Back to our case study. Here are the funds my friend was advised to buy:
Recommended Fund 1: SEI Global Managed Volatility Fund (SVTAX)
This managed equity fund is made up of companies such as Pepsi, McDonalds, Mastercard and Home Depot. The fund’s turnover rate is 61% meaning that 61% of the entire stock portfolio is traded over a year. Remember high turnovers equal high trading fees and tax expenses.
Vanguard’s Total Stock Market tracker outperformed this managed fund by 118% over a 10 year period:
Recommended Fund 2: SEI Institutional Managed Trust Small Cap Growth Fund (SSCGX)
This managed equity fund is made up of small companies which makes it highly volatile. The turnover is 116% meaning the entire portfolio is traded 1.16 times over a year.
Vanguard’s Total Stock Market tracker outperformed this managed fund by 71.75% over a 16 year period.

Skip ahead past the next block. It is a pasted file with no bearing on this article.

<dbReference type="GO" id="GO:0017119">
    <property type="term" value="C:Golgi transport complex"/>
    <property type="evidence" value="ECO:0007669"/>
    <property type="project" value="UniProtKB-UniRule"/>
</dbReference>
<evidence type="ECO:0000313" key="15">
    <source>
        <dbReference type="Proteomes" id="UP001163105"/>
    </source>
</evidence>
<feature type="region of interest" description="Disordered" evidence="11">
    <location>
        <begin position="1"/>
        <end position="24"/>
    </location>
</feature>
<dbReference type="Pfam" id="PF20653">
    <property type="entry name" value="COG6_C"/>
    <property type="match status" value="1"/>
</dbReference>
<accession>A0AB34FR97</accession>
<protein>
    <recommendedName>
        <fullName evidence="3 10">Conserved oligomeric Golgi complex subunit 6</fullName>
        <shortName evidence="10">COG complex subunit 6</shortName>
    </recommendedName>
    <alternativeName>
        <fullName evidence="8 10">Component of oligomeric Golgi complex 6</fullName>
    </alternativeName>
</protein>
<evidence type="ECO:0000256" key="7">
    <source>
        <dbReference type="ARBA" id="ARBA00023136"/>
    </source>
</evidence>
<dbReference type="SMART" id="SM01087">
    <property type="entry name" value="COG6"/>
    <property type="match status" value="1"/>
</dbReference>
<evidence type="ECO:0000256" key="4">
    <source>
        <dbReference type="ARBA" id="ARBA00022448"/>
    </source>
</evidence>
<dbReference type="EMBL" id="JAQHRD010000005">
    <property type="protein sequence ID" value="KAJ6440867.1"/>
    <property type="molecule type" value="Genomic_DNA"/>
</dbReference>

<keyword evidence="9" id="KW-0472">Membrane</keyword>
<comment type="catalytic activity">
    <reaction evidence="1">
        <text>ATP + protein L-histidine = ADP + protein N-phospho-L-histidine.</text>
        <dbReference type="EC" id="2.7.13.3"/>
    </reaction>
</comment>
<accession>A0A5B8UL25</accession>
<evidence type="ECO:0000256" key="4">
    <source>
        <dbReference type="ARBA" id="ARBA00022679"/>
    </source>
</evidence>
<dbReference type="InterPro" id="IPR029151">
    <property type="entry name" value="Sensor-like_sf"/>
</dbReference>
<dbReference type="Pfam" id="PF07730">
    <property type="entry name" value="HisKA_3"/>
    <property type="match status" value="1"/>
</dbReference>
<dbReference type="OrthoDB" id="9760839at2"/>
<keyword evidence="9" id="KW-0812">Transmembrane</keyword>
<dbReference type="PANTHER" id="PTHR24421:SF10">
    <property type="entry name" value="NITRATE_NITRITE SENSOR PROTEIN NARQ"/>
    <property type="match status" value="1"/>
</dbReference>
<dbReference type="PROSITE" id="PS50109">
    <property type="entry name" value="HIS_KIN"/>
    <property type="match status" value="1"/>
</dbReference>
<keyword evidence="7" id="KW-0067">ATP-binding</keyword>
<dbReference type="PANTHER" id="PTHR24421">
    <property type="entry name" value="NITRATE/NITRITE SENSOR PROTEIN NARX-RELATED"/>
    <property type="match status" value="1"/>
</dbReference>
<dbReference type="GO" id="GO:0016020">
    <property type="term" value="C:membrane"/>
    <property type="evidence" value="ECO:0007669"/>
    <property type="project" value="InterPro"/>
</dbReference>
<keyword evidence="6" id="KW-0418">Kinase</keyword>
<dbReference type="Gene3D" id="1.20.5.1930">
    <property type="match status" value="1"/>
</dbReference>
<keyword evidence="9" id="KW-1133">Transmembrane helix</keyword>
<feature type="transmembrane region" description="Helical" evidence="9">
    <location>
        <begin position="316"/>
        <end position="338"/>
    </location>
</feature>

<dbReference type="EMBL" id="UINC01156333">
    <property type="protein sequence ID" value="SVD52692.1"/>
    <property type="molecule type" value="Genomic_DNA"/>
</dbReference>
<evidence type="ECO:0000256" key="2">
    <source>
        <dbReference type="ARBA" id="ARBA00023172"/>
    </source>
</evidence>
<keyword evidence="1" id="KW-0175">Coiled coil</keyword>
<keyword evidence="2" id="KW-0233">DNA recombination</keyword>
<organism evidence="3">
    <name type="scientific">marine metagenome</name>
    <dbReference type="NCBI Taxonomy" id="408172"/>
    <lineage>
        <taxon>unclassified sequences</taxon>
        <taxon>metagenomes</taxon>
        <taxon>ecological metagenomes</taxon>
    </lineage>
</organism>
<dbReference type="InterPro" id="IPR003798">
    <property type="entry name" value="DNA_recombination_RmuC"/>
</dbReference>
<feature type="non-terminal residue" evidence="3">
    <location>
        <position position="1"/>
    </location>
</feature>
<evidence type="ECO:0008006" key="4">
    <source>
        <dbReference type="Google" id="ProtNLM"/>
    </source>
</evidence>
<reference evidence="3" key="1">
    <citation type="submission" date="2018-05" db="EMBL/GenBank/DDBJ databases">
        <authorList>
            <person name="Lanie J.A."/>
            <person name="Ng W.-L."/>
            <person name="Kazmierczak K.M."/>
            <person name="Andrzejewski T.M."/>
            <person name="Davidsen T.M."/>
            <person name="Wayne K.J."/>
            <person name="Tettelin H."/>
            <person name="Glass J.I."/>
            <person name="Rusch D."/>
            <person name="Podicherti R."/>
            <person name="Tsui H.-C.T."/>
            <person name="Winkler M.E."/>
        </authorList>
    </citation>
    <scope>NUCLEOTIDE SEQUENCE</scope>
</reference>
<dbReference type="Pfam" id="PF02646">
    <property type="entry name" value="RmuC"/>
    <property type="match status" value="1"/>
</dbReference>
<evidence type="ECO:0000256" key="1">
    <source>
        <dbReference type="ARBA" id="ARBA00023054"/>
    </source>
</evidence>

Notice also how the fund almost identically mirrored the S&P 500 index yet performed so poorly. This is because of the poor stock picking choices and the added fees the fund incurred.
Recommended Fund 3: SEI Large Cap Value Fund (TRMVX)
This managed equity fund is made up of large companies such as Exxon, AT&T, Pfizer and Intel. Its turnover is 76% meaning 76% of the entire portfolio is traded yearly.
Vanguard’s Total Stock Market tracker outperformed this managed fund by 98.15% over a 16 year period.
Recommended Fund 4: SEI Large Cap Growth Fund (SELCX)
This managed equity fund is made up of large companies such as Amazon, Apple, Mastercard and Microsoft. Its turnover is 95% meaning 95% of the entire portfolio is traded yearly.
Vanguard’s Total Stock Market tracker outperformed this managed fund by 107.95% over a 16 year period.
I suggested my friend return to her adviser and ask him why these funds were recommended versus a low fee, better performing, low turnover index tracker fund.